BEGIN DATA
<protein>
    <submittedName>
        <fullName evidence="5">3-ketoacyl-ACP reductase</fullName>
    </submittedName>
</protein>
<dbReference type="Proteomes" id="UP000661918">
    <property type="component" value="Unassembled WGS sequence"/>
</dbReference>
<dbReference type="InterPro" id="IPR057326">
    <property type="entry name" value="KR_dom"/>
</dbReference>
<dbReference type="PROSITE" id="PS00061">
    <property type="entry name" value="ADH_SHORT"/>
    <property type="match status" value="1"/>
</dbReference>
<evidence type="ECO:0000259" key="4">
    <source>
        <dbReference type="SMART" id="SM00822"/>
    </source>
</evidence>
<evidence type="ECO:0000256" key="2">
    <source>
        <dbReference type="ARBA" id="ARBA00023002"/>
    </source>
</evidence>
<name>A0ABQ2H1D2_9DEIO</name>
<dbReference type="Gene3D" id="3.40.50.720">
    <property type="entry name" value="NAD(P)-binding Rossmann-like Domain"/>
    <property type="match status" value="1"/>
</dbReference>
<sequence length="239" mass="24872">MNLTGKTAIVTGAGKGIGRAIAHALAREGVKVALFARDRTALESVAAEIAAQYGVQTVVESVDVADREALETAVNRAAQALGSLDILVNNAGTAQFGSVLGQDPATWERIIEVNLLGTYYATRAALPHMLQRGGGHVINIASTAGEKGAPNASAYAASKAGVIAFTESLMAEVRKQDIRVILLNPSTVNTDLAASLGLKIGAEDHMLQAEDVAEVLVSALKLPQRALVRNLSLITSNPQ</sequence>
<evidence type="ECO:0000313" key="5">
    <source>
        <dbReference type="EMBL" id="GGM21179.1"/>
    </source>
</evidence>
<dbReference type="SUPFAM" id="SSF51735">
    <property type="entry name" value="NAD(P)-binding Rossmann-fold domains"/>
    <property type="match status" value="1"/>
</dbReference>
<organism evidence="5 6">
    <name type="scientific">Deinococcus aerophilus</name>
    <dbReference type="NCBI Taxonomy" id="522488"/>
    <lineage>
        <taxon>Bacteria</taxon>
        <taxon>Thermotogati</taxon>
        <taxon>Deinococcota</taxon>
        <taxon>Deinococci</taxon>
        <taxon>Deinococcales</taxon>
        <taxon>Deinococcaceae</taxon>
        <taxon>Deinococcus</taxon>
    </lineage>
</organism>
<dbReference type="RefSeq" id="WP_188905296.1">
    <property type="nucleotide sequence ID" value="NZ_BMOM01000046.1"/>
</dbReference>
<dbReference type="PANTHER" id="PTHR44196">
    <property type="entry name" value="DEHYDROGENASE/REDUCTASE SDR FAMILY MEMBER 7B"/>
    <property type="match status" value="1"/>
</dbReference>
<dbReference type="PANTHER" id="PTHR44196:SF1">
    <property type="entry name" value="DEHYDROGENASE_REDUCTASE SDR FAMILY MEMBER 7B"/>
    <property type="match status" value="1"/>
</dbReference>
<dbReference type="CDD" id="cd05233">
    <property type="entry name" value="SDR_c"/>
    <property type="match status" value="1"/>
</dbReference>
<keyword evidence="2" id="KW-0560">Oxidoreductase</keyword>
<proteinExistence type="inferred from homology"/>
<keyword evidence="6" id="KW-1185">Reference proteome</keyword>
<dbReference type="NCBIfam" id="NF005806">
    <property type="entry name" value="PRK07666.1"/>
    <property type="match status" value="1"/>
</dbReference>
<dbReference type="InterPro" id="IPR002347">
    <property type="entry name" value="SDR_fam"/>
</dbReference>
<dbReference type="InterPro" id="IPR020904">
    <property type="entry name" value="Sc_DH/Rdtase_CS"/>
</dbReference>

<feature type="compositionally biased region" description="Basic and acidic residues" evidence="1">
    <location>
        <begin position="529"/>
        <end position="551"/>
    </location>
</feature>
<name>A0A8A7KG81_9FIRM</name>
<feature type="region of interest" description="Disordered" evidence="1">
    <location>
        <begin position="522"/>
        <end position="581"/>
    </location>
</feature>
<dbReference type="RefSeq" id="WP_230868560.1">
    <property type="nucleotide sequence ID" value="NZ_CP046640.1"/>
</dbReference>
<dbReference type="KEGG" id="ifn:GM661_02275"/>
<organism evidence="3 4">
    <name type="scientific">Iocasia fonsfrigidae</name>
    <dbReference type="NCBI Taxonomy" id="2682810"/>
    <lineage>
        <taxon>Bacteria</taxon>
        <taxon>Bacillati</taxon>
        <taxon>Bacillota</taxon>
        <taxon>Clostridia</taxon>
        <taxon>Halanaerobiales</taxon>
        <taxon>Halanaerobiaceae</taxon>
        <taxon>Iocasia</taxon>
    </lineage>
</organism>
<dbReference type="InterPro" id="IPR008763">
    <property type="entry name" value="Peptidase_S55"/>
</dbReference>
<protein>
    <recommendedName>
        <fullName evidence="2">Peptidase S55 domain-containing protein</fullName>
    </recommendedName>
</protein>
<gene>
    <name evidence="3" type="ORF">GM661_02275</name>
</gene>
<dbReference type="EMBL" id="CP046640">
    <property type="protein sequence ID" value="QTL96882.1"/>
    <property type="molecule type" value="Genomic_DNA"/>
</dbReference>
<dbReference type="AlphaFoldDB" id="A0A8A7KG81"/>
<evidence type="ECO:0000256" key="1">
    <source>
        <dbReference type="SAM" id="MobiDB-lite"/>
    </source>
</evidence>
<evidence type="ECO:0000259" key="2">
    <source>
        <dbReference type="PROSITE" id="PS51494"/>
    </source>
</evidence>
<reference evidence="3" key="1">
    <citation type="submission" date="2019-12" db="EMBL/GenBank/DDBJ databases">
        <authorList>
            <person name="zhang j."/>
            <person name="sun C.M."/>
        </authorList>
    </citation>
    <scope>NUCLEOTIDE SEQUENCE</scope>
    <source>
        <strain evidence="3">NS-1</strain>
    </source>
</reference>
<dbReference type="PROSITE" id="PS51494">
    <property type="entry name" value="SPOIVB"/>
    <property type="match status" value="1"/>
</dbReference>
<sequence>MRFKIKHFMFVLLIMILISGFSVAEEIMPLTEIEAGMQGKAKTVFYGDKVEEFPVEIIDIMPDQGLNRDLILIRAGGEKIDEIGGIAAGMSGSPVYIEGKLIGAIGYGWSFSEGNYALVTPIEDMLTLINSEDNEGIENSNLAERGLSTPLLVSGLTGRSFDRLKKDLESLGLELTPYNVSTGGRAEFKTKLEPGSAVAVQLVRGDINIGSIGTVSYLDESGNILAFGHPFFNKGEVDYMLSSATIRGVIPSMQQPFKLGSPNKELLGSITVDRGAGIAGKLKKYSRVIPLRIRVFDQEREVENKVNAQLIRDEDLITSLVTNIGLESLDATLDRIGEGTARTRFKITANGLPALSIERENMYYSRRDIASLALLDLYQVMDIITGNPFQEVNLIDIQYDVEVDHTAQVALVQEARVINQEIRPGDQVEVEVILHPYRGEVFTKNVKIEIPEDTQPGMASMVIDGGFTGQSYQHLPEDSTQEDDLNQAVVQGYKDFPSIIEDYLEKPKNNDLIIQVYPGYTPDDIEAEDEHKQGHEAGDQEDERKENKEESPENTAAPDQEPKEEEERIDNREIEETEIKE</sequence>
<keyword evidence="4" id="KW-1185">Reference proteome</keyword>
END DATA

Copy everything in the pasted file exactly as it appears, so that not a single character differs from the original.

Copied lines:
<protein>
    <submittedName>
        <fullName evidence="5">3-ketoacyl-ACP reductase</fullName>
    </submittedName>
</protein>
<dbReference type="Proteomes" id="UP000661918">
    <property type="component" value="Unassembled WGS sequence"/>
</dbReference>
<dbReference type="InterPro" id="IPR057326">
    <property type="entry name" value="KR_dom"/>
</dbReference>
<dbReference type="PROSITE" id="PS00061">
    <property type="entry name" value="ADH_SHORT"/>
    <property type="match status" value="1"/>
</dbReference>
<evidence type="ECO:0000259" key="4">
    <source>
        <dbReference type="SMART" id="SM00822"/>
    </source>
</evidence>
<evidence type="ECO:0000256" key="2">
    <source>
        <dbReference type="ARBA" id="ARBA00023002"/>
    </source>
</evidence>
<name>A0ABQ2H1D2_9DEIO</name>
<dbReference type="Gene3D" id="3.40.50.720">
    <property type="entry name" value="NAD(P)-binding Rossmann-like Domain"/>
    <property type="match status" value="1"/>
</dbReference>
<sequence length="239" mass="24872">MNLTGKTAIVTGAGKGIGRAIAHALAREGVKVALFARDRTALESVAAEIAAQYGVQTVVESVDVADREALETAVNRAAQALGSLDILVNNAGTAQFGSVLGQDPATWERIIEVNLLGTYYATRAALPHMLQRGGGHVINIASTAGEKGAPNASAYAASKAGVIAFTESLMAEVRKQDIRVILLNPSTVNTDLAASLGLKIGAEDHMLQAEDVAEVLVSALKLPQRALVRNLSLITSNPQ</sequence>
<evidence type="ECO:0000313" key="5">
    <source>
        <dbReference type="EMBL" id="GGM21179.1"/>
    </source>
</evidence>
<dbReference type="SUPFAM" id="SSF51735">
    <property type="entry name" value="NAD(P)-binding Rossmann-fold domains"/>
    <property type="match status" value="1"/>
</dbReference>
<organism evidence="5 6">
    <name type="scientific">Deinococcus aerophilus</name>
    <dbReference type="NCBI Taxonomy" id="522488"/>
    <lineage>
        <taxon>Bacteria</taxon>
        <taxon>Thermotogati</taxon>
        <taxon>Deinococcota</taxon>
        <taxon>Deinococci</taxon>
        <taxon>Deinococcales</taxon>
        <taxon>Deinococcaceae</taxon>
        <taxon>Deinococcus</taxon>
    </lineage>
</organism>
<dbReference type="RefSeq" id="WP_188905296.1">
    <property type="nucleotide sequence ID" value="NZ_BMOM01000046.1"/>
</dbReference>
<dbReference type="PANTHER" id="PTHR44196">
    <property type="entry name" value="DEHYDROGENASE/REDUCTASE SDR FAMILY MEMBER 7B"/>
    <property type="match status" value="1"/>
</dbReference>
<dbReference type="PANTHER" id="PTHR44196:SF1">
    <property type="entry name" value="DEHYDROGENASE_REDUCTASE SDR FAMILY MEMBER 7B"/>
    <property type="match status" value="1"/>
</dbReference>
<dbReference type="CDD" id="cd05233">
    <property type="entry name" value="SDR_c"/>
    <property type="match status" value="1"/>
</dbReference>
<keyword evidence="2" id="KW-0560">Oxidoreductase</keyword>
<proteinExistence type="inferred from homology"/>
<keyword evidence="6" id="KW-1185">Reference proteome</keyword>
<dbReference type="NCBIfam" id="NF005806">
    <property type="entry name" value="PRK07666.1"/>
    <property type="match status" value="1"/>
</dbReference>
<dbReference type="InterPro" id="IPR002347">
    <property type="entry name" value="SDR_fam"/>
</dbReference>
<dbReference type="InterPro" id="IPR020904">
    <property type="entry name" value="Sc_DH/Rdtase_CS"/>
</dbReference>

<feature type="compositionally biased region" description="Basic and acidic residues" evidence="1">
    <location>
        <begin position="529"/>
        <end position="551"/>
    </location>
</feature>
<name>A0A8A7KG81_9FIRM</name>
<feature type="region of interest" description="Disordered" evidence="1">
    <location>
        <begin position="522"/>
        <end position="581"/>
    </location>
</feature>
<dbReference type="RefSeq" id="WP_230868560.1">
    <property type="nucleotide sequence ID" value="NZ_CP046640.1"/>
</dbReference>
<dbReference type="KEGG" id="ifn:GM661_02275"/>
<organism evidence="3 4">
    <name type="scientific">Iocasia fonsfrigidae</name>
    <dbReference type="NCBI Taxonomy" id="2682810"/>
    <lineage>
        <taxon>Bacteria</taxon>
        <taxon>Bacillati</taxon>
        <taxon>Bacillota</taxon>
        <taxon>Clostridia</taxon>
        <taxon>Halanaerobiales</taxon>
        <taxon>Halanaerobiaceae</taxon>
        <taxon>Iocasia</taxon>
    </lineage>
</organism>
<dbReference type="InterPro" id="IPR008763">
    <property type="entry name" value="Peptidase_S55"/>
</dbReference>
<protein>
    <recommendedName>
        <fullName evidence="2">Peptidase S55 domain-containing protein</fullName>
    </recommendedName>
</protein>
<gene>
    <name evidence="3" type="ORF">GM661_02275</name>
</gene>
<dbReference type="EMBL" id="CP046640">
    <property type="protein sequence ID" value="QTL96882.1"/>
    <property type="molecule type" value="Genomic_DNA"/>
</dbReference>
<dbReference type="AlphaFoldDB" id="A0A8A7KG81"/>
<evidence type="ECO:0000256" key="1">
    <source>
        <dbReference type="SAM" id="MobiDB-lite"/>
    </source>
</evidence>
<evidence type="ECO:0000259" key="2">
    <source>
        <dbReference type="PROSITE" id="PS51494"/>
    </source>
</evidence>
<reference evidence="3" key="1">
    <citation type="submission" date="2019-12" db="EMBL/GenBank/DDBJ databases">
        <authorList>
            <person name="zhang j."/>
            <person name="sun C.M."/>
        </authorList>
    </citation>
    <scope>NUCLEOTIDE SEQUENCE</scope>
    <source>
        <strain evidence="3">NS-1</strain>
    </source>
</reference>
<dbReference type="PROSITE" id="PS51494">
    <property type="entry name" value="SPOIVB"/>
    <property type="match status" value="1"/>
</dbReference>
<sequence>MRFKIKHFMFVLLIMILISGFSVAEEIMPLTEIEAGMQGKAKTVFYGDKVEEFPVEIIDIMPDQGLNRDLILIRAGGEKIDEIGGIAAGMSGSPVYIEGKLIGAIGYGWSFSEGNYALVTPIEDMLTLINSEDNEGIENSNLAERGLSTPLLVSGLTGRSFDRLKKDLESLGLELTPYNVSTGGRAEFKTKLEPGSAVAVQLVRGDINIGSIGTVSYLDESGNILAFGHPFFNKGEVDYMLSSATIRGVIPSMQQPFKLGSPNKELLGSITVDRGAGIAGKLKKYSRVIPLRIRVFDQEREVENKVNAQLIRDEDLITSLVTNIGLESLDATLDRIGEGTARTRFKITANGLPALSIERENMYYSRRDIASLALLDLYQVMDIITGNPFQEVNLIDIQYDVEVDHTAQVALVQEARVINQEIRPGDQVEVEVILHPYRGEVFTKNVKIEIPEDTQPGMASMVIDGGFTGQSYQHLPEDSTQEDDLNQAVVQGYKDFPSIIEDYLEKPKNNDLIIQVYPGYTPDDIEAEDEHKQGHEAGDQEDERKENKEESPENTAAPDQEPKEEEERIDNREIEETEIKE</sequence>
<keyword evidence="4" id="KW-1185">Reference proteome</keyword>